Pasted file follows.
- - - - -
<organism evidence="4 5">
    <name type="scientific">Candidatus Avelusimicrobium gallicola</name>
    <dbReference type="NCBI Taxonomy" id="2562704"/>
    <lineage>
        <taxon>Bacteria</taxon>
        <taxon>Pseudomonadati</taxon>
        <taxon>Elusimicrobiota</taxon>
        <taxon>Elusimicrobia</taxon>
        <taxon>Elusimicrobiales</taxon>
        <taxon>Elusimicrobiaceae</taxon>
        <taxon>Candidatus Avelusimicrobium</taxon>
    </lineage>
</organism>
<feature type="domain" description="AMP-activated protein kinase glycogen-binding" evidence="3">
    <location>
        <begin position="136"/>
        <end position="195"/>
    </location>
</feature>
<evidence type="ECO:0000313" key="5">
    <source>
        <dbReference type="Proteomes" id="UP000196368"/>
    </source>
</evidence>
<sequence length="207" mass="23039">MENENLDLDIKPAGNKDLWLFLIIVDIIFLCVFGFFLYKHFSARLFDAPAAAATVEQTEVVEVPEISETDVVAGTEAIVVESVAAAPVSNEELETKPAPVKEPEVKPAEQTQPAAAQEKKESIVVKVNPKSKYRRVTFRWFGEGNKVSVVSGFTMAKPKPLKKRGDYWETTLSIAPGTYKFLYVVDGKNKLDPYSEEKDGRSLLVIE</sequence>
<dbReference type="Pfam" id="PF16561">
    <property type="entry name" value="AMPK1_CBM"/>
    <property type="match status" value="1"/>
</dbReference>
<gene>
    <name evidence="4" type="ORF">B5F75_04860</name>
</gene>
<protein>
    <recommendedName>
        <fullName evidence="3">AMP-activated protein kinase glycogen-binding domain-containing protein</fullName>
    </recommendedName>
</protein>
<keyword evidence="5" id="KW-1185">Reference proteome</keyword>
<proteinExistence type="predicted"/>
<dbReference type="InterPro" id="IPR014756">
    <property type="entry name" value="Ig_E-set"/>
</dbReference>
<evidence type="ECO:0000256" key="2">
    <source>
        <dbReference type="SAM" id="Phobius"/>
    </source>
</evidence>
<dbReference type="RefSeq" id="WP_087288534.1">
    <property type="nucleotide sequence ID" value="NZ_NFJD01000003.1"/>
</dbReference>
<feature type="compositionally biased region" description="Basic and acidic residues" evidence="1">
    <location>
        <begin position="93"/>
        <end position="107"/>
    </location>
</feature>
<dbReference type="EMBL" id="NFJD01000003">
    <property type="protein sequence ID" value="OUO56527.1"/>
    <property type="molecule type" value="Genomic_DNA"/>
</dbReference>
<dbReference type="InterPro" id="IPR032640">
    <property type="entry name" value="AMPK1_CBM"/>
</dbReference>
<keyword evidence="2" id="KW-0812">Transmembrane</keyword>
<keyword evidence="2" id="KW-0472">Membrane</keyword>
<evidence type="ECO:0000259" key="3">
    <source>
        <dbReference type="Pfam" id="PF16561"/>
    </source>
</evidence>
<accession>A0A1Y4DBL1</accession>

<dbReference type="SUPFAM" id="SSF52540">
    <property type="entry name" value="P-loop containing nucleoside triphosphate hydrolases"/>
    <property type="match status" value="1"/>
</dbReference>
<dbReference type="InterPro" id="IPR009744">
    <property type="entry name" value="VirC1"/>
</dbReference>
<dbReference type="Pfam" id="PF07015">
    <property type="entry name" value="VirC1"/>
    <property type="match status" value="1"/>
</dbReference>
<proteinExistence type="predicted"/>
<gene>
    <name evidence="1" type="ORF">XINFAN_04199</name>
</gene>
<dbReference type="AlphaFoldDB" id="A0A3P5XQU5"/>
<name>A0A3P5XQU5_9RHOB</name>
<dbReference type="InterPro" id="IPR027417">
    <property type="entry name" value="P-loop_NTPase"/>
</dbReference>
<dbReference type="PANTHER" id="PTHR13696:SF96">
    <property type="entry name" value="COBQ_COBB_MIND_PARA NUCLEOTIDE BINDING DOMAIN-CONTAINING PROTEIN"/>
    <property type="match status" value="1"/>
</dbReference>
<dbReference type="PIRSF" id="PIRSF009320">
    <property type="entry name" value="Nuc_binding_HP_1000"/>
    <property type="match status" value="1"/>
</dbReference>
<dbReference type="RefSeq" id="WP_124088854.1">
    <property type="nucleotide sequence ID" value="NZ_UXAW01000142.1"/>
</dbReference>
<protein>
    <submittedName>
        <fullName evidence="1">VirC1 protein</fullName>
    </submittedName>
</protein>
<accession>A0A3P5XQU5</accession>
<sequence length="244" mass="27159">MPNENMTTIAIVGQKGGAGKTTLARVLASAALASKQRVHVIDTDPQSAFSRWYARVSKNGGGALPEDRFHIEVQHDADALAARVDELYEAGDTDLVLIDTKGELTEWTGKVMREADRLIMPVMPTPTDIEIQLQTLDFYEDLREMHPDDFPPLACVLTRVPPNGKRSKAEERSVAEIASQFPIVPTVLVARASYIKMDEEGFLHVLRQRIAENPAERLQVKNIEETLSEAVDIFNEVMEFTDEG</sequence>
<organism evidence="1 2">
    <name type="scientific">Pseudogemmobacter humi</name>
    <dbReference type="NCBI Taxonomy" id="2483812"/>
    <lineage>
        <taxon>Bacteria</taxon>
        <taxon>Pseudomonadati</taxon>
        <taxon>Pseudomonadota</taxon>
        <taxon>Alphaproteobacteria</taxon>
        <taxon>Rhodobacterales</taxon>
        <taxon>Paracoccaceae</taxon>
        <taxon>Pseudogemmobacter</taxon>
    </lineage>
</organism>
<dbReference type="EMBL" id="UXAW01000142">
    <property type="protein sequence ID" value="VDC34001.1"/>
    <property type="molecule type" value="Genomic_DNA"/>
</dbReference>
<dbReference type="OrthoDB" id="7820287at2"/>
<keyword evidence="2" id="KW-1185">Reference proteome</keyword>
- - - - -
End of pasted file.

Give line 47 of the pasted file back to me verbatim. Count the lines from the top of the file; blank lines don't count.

</evidence>